Kimberly Bertomen, 38
Astoria, New York
Monday, April 15, had been better than a standard Monday. I was feeling the positive effects of completing a half marathon in Central Park the day before, especially because I finished eight-minutes faster than a half three months prior. These vibes combined with excitement about an upcoming half my husband and I will run in May and Boston marathon coverage contributed to feeling like I was on a running-high. I’ve been a runner for most of my life and really enjoy these feelings as it keeps running feeling fresh and motivating.
When my colleague, who is also a runner and like me originally from the Boston area, came to my desk and told me what happened, I was completely stunned. The story was still unfolding and not a lot of information was available at that point. I frantically started searching online an initially saw photos that showed a lot of smoke and blood on the ground. Not long after that, the video of the first bomb going off started to emerge. My immediate thought was for the runners. I imagined how incredibly confusing it must have been for them having just ran for hours and anticipating that amazing moment of crossing the finish line. To suddenly see smoke and chaos and then wonder about all their spectator family and friends must have been stressful and scary to say the least. I started to feel intense anger as the reality became clear – two groups of truly unsuspecting and innocent people were targeted – runners and their loved ones who came to watch and share the moment.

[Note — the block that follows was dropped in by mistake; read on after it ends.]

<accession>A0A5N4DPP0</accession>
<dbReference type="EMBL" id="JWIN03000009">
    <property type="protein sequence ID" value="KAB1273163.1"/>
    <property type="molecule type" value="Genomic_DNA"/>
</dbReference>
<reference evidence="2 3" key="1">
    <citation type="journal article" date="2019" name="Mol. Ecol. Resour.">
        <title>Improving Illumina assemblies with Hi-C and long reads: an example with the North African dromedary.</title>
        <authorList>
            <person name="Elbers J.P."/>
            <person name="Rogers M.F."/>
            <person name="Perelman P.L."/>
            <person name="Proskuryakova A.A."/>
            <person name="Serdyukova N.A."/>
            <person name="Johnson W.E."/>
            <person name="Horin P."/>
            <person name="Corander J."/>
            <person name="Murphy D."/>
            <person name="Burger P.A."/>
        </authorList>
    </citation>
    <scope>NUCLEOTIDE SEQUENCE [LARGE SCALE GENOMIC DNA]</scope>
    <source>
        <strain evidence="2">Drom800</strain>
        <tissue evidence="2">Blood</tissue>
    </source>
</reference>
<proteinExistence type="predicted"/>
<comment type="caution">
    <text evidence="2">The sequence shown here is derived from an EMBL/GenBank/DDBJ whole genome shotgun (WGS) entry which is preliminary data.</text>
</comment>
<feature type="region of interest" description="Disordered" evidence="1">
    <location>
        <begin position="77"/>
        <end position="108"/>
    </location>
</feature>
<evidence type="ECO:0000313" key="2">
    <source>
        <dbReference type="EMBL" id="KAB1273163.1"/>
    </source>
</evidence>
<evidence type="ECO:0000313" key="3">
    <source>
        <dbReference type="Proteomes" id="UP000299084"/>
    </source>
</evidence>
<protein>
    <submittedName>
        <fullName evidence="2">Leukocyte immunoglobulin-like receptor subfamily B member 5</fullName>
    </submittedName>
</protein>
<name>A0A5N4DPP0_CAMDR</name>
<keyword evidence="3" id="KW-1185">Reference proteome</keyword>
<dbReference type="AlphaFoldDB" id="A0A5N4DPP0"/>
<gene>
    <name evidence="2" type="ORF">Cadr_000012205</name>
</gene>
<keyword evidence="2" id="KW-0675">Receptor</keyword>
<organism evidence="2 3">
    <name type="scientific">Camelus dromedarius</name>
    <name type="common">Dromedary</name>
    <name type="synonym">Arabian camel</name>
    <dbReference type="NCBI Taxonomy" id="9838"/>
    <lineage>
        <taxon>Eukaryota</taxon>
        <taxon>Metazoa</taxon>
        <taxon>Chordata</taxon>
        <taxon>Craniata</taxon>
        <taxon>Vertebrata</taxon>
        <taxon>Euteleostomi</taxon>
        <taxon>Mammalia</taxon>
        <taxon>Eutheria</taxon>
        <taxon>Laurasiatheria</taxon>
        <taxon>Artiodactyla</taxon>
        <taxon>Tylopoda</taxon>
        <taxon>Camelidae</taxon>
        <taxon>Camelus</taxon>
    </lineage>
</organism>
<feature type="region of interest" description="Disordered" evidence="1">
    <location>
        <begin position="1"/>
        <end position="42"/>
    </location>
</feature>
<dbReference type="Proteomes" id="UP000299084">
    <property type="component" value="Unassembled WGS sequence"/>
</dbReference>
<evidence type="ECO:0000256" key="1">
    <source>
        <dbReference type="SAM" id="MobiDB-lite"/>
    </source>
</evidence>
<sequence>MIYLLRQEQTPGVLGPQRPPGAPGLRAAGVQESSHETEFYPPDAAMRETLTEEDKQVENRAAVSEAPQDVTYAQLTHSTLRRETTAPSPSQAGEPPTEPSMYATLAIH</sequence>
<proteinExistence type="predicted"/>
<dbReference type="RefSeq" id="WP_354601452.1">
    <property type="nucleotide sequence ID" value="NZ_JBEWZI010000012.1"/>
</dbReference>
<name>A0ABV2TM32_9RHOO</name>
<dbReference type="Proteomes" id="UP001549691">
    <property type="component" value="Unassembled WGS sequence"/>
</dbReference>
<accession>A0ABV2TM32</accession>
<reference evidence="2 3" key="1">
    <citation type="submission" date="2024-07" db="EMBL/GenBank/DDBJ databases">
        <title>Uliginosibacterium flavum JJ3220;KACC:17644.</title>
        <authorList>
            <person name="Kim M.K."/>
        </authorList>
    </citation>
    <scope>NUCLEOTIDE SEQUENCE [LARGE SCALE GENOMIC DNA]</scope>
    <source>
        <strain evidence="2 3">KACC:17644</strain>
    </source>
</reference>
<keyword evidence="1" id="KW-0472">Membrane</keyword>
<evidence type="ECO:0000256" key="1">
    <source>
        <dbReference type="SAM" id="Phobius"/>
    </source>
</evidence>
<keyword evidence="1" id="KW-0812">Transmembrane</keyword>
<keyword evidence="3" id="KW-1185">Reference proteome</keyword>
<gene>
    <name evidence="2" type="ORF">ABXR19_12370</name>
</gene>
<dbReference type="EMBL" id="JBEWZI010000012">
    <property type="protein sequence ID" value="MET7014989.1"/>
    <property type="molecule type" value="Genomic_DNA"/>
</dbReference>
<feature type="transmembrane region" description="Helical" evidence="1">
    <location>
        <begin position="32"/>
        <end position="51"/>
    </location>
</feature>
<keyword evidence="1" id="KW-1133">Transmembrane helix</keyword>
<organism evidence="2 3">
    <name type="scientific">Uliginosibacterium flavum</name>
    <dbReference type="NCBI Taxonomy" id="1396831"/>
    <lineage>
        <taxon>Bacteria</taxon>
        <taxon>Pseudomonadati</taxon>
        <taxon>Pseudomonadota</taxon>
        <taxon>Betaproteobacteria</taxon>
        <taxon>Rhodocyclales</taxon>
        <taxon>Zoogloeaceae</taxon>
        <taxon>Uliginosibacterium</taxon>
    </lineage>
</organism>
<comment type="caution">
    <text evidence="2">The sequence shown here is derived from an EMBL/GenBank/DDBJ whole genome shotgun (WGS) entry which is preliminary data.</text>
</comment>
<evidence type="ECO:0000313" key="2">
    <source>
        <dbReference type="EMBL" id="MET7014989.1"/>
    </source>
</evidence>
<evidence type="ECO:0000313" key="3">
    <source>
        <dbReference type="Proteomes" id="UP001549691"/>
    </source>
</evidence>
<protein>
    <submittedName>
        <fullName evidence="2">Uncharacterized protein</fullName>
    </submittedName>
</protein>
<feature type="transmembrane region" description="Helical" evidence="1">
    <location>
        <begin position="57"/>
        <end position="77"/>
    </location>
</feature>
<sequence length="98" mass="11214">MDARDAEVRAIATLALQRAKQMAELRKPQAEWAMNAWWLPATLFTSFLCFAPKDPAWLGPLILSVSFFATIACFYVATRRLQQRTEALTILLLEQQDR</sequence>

As I began to slowly wrap my head around what had happened, more realistic thoughts started rushing at me. I remembered that my sister had recently started a great new job, and worked in the area. It was entirely possibly that she could have been watching and I feared may have had access to a private viewing area as a cool perk of the job. I also started thinking about the headquarters of my own company being in the area and the likelihood that some of my Boston work-peeps may have been involved in some capacity. Thankfully, I heard from my sister and she was safe in her office. None of my colleagues were hurt by the bombings, but some were directly affected as one who lives on the same block was temporarily displaced and some others have a very close friend who was spectating and seriously injured, lost a limb.
For the remainder of the day, focusing on anything else was virtually impossible. I was so sad for everyone there and that the legacy of the Boston marathon has been permanently tarnished. I could not believe how something so wholesome that brings people together from all over the world, could turn into something so horrific. My mind was all over the place as I recalled memories of going to watch the marathon with my family as a kid while also feeling increasing anxiousness about the extent of the injuries, and sadly, deaths. Admittedly, I also couldn’t help but selfishly wonder what races in NYC would be like moving forward. It was during an impromptu after work drink with my husband that night, when I realized it also brought up a lot of very similar, yet buried, emotions I felt during 9/11. I lived and worked in Manhattan at the time and felt the same combination of rage and helplessness, and a variety of other things. I still live in NYC and am used to security precautions but haven’t actually felt fear or threatened in many years, not that I would ever let it stop me from living life.
I think the best way to move forward is to channel the negative feelings into those of love for Boston, running and people in general. This crime has taken enough attention away from other worthy causes and holding onto anger only perpetuates hate in the long run. I still feel incredibly sad for those who died and were injured and realize that many lives will never be the same. I hope all the runners out there continue to run as they always do and if one day I achieve my ultimate goal of running the Boston marathon, I will keep April 15th on my heart and mind the entire time.